This ugliness over the bigotry in fandom was even addressed to an extent in the second season of Stranger Things when Lucas Sinclair (Caleb McLaughlin) dresses up as Dr. Peter Venkman instead of Winston Zeddemore for Halloween. Venkman is portrayed by Bill Murray in Ghostbusters while Zeddemore is portrayed by Ernie Hudson. Why can’t Lucas be Venkman? Ok, people will argue that Mike Wheeler (Finn Wolfhard) being Zeddemore would be racist, but I think this goes back to when Eddie Murphy was intended to be in the role and Zeddemore was supposed to be a scientist with a doctorate like the rest.

And while I wasn’t a fan of the 2016 Ghostbusters, it wasn’t because they were women. It was because it was a totally bad idea to remake the movie regardless of who was in the cast. Also, it was poorly made with the cast all trying to get the last laugh, which is something I don’t like in comedies nowadays. It didn’t have the flow the original Ghostbusters had. Yet, I don’t think it deserved the misogynistic anti-women criticism that it deserved.

Fandom only became mainstream in the later 2000s as the ideas of Comic Con, DragonCon and the MCU went mainstream. The notion that someone who might have been a jock back in the day could still like Star Wars, Star Trek, LOTR or comic books was absurd. You were supposed to grow out of that the moment you realized you were growing a lot of hair in places where there was no hair before. Yet fandom is no different than the millions of people who love sports or NASCAR racing.

And sadly, there’s prejudice there, too. Look at what happened to Tiger Woods, Danica Patrick, Venus and Serena Williams, and so forth. Rush Limbaugh, may he rot in Hell, said that so much was being made of Donovan McNabb being a quarterback was just because he was black and a lot of people agreed with him. QBs are supposed to be cornfed white boys like Brett Fav-rah. But that’s not always the case. McNabb was a good quarterback.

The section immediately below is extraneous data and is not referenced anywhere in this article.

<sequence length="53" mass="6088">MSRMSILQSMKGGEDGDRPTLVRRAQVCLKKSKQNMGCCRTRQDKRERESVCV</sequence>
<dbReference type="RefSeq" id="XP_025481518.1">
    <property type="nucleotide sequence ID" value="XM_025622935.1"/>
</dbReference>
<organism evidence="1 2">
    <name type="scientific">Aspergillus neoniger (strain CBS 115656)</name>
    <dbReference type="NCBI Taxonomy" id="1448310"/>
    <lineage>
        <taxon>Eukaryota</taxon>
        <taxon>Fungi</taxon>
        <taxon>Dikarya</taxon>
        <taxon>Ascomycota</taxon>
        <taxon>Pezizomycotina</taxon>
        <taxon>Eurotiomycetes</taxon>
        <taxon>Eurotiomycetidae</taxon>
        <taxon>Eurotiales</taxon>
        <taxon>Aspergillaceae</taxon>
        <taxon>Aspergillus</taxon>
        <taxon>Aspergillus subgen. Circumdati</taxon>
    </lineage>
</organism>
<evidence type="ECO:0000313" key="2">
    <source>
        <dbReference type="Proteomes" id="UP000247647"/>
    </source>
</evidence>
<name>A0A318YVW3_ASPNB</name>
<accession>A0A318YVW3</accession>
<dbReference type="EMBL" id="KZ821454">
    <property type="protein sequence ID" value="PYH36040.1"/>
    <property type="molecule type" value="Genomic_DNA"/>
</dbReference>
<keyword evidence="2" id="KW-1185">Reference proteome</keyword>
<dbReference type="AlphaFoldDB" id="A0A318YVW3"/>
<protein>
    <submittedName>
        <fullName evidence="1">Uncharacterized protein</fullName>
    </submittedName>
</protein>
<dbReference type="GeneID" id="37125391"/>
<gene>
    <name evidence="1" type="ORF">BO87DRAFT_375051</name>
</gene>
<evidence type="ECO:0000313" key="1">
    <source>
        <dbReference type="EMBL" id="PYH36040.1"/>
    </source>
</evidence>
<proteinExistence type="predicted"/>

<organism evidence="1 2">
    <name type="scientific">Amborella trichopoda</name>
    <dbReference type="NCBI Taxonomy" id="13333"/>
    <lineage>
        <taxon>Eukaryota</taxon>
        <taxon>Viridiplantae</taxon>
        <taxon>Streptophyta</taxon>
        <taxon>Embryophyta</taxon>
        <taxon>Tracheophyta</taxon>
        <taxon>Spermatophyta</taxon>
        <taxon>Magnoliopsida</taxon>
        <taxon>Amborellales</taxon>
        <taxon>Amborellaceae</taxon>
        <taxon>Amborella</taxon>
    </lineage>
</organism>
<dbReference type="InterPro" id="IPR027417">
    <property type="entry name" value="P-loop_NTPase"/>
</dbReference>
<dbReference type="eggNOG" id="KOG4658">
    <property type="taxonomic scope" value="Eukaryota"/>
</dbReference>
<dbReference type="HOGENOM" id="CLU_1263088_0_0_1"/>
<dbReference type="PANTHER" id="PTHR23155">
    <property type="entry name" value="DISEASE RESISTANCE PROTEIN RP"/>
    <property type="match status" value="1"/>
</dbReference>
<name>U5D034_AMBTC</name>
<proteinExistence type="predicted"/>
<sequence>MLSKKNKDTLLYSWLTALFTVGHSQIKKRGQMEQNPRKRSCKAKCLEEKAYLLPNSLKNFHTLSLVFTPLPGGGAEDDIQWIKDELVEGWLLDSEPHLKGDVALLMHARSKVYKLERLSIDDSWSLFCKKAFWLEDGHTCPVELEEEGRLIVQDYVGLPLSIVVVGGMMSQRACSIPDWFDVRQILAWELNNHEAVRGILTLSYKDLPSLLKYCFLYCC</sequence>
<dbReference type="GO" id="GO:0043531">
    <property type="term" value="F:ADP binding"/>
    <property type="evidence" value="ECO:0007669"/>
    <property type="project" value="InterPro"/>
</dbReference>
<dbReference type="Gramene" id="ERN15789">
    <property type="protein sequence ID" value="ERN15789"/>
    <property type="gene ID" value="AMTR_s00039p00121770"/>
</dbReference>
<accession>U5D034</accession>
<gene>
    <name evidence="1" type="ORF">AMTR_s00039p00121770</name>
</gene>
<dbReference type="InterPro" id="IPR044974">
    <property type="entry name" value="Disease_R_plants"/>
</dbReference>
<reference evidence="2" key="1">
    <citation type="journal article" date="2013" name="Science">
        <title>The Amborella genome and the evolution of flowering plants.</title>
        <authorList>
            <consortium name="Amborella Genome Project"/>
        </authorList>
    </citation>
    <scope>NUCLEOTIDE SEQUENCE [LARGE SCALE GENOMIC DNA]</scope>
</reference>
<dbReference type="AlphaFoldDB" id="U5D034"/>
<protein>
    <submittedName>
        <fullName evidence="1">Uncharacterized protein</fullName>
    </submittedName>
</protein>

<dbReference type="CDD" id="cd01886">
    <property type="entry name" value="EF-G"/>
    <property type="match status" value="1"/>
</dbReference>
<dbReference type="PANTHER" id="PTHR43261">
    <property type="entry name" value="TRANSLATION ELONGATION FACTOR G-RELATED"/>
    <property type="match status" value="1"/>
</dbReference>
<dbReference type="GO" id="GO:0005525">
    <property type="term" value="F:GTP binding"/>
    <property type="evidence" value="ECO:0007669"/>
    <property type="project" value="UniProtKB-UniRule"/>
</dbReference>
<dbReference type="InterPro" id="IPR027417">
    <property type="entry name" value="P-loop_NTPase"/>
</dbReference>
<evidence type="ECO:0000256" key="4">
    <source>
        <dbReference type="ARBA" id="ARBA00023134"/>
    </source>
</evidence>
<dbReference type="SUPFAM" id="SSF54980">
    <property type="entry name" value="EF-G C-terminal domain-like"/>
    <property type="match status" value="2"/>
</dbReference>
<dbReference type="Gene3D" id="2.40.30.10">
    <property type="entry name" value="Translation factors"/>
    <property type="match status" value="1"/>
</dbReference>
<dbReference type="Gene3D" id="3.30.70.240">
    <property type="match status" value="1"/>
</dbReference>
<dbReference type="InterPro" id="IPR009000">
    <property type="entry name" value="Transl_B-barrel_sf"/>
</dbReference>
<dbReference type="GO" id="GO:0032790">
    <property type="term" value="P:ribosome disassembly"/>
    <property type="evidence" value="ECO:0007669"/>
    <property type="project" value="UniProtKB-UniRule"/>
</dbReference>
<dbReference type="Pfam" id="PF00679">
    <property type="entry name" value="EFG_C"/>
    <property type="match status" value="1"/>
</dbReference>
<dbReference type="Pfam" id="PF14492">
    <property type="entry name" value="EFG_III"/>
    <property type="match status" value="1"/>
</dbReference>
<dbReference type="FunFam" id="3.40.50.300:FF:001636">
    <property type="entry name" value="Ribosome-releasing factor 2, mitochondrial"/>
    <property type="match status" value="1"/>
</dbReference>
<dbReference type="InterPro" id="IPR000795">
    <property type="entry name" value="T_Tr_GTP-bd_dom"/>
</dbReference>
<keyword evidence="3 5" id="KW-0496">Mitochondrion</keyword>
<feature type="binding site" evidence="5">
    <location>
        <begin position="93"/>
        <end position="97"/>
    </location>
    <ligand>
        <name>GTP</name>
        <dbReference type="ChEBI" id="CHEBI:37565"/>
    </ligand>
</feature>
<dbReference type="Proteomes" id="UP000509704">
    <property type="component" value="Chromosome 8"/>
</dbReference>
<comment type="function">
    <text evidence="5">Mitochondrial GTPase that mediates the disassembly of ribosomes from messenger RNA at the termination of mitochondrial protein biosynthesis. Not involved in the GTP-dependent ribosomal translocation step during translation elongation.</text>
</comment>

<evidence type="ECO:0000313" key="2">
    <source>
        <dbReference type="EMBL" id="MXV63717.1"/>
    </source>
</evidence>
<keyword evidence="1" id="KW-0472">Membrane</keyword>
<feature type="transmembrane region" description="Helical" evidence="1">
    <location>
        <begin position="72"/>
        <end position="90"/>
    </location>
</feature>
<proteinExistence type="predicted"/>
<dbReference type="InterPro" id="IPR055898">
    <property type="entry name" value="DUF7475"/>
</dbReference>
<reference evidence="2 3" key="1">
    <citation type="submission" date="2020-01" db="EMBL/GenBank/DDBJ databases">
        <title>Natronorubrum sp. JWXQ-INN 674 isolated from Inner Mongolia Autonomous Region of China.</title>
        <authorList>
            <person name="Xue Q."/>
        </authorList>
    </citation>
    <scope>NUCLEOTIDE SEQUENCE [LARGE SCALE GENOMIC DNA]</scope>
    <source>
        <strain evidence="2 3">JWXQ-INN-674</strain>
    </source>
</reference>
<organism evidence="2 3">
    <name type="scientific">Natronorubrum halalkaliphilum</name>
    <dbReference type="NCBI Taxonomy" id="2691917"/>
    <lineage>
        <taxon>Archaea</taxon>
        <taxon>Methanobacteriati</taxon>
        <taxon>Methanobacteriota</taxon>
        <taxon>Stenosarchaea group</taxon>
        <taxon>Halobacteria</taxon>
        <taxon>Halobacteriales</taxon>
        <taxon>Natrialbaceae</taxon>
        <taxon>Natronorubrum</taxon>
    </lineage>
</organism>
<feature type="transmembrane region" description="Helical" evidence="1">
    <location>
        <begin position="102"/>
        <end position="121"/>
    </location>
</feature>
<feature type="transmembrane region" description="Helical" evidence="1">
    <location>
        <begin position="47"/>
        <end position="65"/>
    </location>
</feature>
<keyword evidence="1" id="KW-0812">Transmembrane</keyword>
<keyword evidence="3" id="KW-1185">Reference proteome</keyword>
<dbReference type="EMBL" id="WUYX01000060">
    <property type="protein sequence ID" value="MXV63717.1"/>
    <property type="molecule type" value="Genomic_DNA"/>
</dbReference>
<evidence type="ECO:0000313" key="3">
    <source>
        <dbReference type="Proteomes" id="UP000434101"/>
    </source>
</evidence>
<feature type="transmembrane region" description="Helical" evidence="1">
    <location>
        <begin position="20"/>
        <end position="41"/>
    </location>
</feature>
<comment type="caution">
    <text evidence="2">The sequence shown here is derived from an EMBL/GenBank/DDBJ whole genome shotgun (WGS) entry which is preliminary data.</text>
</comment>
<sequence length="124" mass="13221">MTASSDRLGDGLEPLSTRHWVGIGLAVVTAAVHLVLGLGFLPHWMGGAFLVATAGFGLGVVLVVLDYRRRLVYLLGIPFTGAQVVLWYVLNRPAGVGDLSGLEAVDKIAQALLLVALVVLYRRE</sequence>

What’s even more hysterical is the people who would be critical of BIPOC being characters are the ones more than likely to be the people who scream, “All lives matter” or how they “don’t see color” in people. Yet, they’re upset about fictional characters in something that isn’t real being BIPOC or women. Maybe it’s because the “nerds” and “geeks” have spent years being bullied, that it has unfortunately rubbed on them. Prejudice begets prejudice.

People who grow up in a certain environment only seem to behave like they’re in that enviroment. Let’s change that environment.

What do you think? Please comment.

Published by bobbyzane420

I'm an award winning journalist and photographer who covered dozens of homicides and even interviewed President Jimmy Carter on multiple occasions. A back injury in 2011 and other family medical emergencies sidelined my journalism career. But now, I'm doing my own thing, focusing on movies (one of my favorite topics), current events and politics (another favorite topic) and just anything I feel needs to be posted. Thank you for reading.